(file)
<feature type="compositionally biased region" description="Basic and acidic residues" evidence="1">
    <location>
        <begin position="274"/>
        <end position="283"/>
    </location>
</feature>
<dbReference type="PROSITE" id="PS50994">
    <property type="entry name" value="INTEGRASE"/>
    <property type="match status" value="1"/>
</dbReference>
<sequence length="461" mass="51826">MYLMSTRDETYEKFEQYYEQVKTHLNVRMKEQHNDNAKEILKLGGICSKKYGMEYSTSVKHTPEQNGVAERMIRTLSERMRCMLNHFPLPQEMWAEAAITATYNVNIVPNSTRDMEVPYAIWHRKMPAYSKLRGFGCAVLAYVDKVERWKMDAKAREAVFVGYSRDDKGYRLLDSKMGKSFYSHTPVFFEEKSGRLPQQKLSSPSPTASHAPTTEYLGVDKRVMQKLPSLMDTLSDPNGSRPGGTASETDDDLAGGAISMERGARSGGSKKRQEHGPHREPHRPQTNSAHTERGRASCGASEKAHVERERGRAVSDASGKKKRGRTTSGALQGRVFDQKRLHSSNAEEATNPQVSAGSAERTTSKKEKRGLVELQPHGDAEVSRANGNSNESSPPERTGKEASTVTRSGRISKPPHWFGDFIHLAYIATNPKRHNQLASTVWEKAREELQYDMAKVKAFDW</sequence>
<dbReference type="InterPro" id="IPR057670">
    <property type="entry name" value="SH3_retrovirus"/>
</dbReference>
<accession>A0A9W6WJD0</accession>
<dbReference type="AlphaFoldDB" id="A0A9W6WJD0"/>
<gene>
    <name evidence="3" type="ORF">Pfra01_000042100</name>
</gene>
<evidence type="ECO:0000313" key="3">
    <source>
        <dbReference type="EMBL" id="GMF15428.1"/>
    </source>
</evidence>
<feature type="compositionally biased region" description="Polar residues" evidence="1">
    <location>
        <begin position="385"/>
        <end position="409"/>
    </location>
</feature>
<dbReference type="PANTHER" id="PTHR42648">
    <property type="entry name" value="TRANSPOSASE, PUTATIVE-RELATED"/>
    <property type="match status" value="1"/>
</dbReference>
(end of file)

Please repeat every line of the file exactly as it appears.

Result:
<feature type="compositionally biased region" description="Basic and acidic residues" evidence="1">
    <location>
        <begin position="274"/>
        <end position="283"/>
    </location>
</feature>
<dbReference type="PROSITE" id="PS50994">
    <property type="entry name" value="INTEGRASE"/>
    <property type="match status" value="1"/>
</dbReference>
<sequence length="461" mass="51826">MYLMSTRDETYEKFEQYYEQVKTHLNVRMKEQHNDNAKEILKLGGICSKKYGMEYSTSVKHTPEQNGVAERMIRTLSERMRCMLNHFPLPQEMWAEAAITATYNVNIVPNSTRDMEVPYAIWHRKMPAYSKLRGFGCAVLAYVDKVERWKMDAKAREAVFVGYSRDDKGYRLLDSKMGKSFYSHTPVFFEEKSGRLPQQKLSSPSPTASHAPTTEYLGVDKRVMQKLPSLMDTLSDPNGSRPGGTASETDDDLAGGAISMERGARSGGSKKRQEHGPHREPHRPQTNSAHTERGRASCGASEKAHVERERGRAVSDASGKKKRGRTTSGALQGRVFDQKRLHSSNAEEATNPQVSAGSAERTTSKKEKRGLVELQPHGDAEVSRANGNSNESSPPERTGKEASTVTRSGRISKPPHWFGDFIHLAYIATNPKRHNQLASTVWEKAREELQYDMAKVKAFDW</sequence>
<dbReference type="InterPro" id="IPR057670">
    <property type="entry name" value="SH3_retrovirus"/>
</dbReference>
<accession>A0A9W6WJD0</accession>
<dbReference type="AlphaFoldDB" id="A0A9W6WJD0"/>
<gene>
    <name evidence="3" type="ORF">Pfra01_000042100</name>
</gene>
<evidence type="ECO:0000313" key="3">
    <source>
        <dbReference type="EMBL" id="GMF15428.1"/>
    </source>
</evidence>
<feature type="compositionally biased region" description="Polar residues" evidence="1">
    <location>
        <begin position="385"/>
        <end position="409"/>
    </location>
</feature>
<dbReference type="PANTHER" id="PTHR42648">
    <property type="entry name" value="TRANSPOSASE, PUTATIVE-RELATED"/>
    <property type="match status" value="1"/>
</dbReference>